source=(http://downloads.sourceforge.net/$name/$name-165.tar.gz)
build () 
{ 
    LANGUAGE='EN'
    cd $name-165
    mkdir -p $PKG/usr/bin
    make LANG=-DHOZ_LANG_${LANGUAGE} BIN=$PKG/usr/bin/$name cli
}

I don’t know what to call this one — the mysterious network monitor. So I called it both the name of the tarball and the name of the executable: net-monitor, version 1.0.

# Description:	ncurses bandwidth monitor
# URL:		http://headhunter123.he.funpic.de/showtopic.php?forum=programme.for&index=1
# Maintainer:	headhunter at c-plusplus dot de
# Packager:	
# Depends on:	ncurses

name=net-monitor
version=1.0
release=1
source=(http://headhunter123.funpic.de/net.tar.gz)

build() {
	cd net
	make PREFIX=/usr
	mkdir -p $PKG/usr/bin/
	cp monitor $PKG/usr/bin/
}

If you remember tnote, this is the port I used to build it in Crux.

# Description:	A small note taking program for the terminal.
# URL:		http://sourceforge.net/projects/tnote/files/
# Maintainer:
# Packager:
# Depends on:	python

name=tnote
version=0.1.1
release=1
source=(http://downloads.sourceforge.net/project/$name/$name/$name-$version/$name-$version.tar.gz)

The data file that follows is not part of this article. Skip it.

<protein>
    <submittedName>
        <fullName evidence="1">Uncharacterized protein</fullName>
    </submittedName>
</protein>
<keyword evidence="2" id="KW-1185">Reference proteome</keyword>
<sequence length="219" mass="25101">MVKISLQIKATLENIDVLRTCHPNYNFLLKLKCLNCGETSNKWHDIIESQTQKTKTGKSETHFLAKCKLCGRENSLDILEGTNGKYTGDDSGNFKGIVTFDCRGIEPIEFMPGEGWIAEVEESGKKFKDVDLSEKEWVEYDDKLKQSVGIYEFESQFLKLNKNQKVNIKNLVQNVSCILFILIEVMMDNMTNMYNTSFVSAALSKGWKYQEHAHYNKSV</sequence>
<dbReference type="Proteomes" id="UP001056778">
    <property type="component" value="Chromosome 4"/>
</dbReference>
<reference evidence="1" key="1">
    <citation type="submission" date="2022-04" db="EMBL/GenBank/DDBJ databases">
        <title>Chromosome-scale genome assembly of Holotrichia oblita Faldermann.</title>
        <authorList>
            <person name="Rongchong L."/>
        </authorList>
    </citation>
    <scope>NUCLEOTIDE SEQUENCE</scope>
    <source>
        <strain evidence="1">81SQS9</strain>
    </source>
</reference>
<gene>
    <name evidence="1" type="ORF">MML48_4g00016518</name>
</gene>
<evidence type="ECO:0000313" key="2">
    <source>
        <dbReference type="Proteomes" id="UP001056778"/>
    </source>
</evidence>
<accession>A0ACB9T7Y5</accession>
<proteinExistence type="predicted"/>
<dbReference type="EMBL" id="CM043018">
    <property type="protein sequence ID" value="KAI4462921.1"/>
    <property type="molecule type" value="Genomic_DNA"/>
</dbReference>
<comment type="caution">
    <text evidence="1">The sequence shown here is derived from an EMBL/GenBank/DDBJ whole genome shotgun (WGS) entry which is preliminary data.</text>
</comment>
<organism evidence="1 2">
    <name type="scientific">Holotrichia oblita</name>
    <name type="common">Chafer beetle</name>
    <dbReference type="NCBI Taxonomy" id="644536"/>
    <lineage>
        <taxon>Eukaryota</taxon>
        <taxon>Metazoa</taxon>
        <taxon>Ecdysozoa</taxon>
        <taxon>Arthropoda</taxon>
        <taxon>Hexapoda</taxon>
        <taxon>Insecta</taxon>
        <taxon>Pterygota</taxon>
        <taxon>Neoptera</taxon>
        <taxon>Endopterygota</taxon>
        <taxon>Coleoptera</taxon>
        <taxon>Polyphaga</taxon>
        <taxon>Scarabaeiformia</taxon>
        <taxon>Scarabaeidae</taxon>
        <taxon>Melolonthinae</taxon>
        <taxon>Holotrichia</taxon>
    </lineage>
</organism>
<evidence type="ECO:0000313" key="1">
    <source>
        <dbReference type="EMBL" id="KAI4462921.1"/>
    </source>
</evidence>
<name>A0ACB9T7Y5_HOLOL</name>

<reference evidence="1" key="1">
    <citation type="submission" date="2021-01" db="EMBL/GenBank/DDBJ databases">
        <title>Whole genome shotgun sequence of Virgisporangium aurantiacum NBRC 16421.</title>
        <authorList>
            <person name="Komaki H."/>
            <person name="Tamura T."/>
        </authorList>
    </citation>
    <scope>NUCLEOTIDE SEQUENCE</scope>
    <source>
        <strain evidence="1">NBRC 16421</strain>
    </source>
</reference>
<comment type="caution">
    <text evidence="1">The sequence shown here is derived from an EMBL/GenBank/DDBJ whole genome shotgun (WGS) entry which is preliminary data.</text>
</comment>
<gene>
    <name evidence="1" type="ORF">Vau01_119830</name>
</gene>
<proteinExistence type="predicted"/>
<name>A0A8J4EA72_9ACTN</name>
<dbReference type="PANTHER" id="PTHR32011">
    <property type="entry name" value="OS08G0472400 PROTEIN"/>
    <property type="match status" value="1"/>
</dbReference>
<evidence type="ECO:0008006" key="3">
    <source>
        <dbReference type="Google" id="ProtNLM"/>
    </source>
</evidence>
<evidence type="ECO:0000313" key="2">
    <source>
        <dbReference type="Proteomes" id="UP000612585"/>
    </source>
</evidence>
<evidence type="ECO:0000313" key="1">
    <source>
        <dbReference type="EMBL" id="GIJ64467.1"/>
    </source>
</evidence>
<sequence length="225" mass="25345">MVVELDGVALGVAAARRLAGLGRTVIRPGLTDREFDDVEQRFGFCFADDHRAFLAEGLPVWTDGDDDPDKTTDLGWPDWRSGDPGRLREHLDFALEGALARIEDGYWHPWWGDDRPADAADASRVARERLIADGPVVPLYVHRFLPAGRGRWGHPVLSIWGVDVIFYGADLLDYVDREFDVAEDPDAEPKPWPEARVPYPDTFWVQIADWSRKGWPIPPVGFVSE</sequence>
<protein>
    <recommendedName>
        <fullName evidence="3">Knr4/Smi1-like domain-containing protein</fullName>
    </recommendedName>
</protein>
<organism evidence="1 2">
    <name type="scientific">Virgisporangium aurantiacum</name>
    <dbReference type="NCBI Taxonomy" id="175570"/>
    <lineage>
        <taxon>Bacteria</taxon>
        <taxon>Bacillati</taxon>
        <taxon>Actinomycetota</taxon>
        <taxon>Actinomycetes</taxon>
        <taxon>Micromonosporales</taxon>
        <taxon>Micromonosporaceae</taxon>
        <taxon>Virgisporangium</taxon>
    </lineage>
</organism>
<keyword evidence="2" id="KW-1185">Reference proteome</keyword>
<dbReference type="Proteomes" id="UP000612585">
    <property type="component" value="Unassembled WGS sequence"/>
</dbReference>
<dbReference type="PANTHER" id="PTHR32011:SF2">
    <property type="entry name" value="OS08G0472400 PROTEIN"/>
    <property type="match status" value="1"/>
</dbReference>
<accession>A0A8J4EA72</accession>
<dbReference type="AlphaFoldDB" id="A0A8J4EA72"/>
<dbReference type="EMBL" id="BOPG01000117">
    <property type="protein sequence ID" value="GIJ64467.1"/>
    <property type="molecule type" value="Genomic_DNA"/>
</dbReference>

build() {
	cd $name-$version
	python setup.py install --home=$PKG/usr
}

I think that’s enough for now. This is a bit of a non-post, but it is the kind of thing this blog was intended for. :)

A Crux port for Musca, and a correction

I have (yet another) correction to report. A few days ago I offered a port for e3 but refused to share my port for Musca, because I regularly recompile Musca to adjust the commands and settings.

Fact is though, after a brief skim through a few wiki pages (not least of which the Arch wiki — still the best resource around for information on anything), I realize that I was wrong — there is a configuration file, at .musca_startup, and it’s much easier to use that than to recompile the thing over and over again.

Of course. :roll:

So in the way of an apology, here is the exceedingly brief configuration file I use, which adjusts the keystroke to spawn the terminal and the dmenu command to use the Terminus font.

bind on Mod4+t exec urxvtc
bind on Mod4+Control+Shift+Return exec sudo /sbin/halt
set dmenu dmenu -i -b -fa 'terminus-10'

The middle binding is a little something I add for my own amusement: a keystroke to bring everything to a halt. It’s just quicker than closing out whatever programs I’m running, closing Musca, waiting for X to halt, then typing in the command to shutdown. Call me lazy.

And since I failed to provide at the last opportunity …

# Description:	A simple dynamic window manager for X.
# URL:		http://aerosuidae.net/musca
# Maintainer:
# Depends on:	xorg

name=musca
version=0.9.23
release=1
source=(http://aerosuidae.net/$name-$version.tgz)

build() {
	cd $name-$version
	make DESTDIR=$PKG
	install -Dm755 musca $PKG/usr/bin/$name
	install -Dm644 musca.1 $PKG/usr/share/man/man1/musca.1
}

Of course, the important parts were stolen from the AUR version. Call me lazy. Again. :|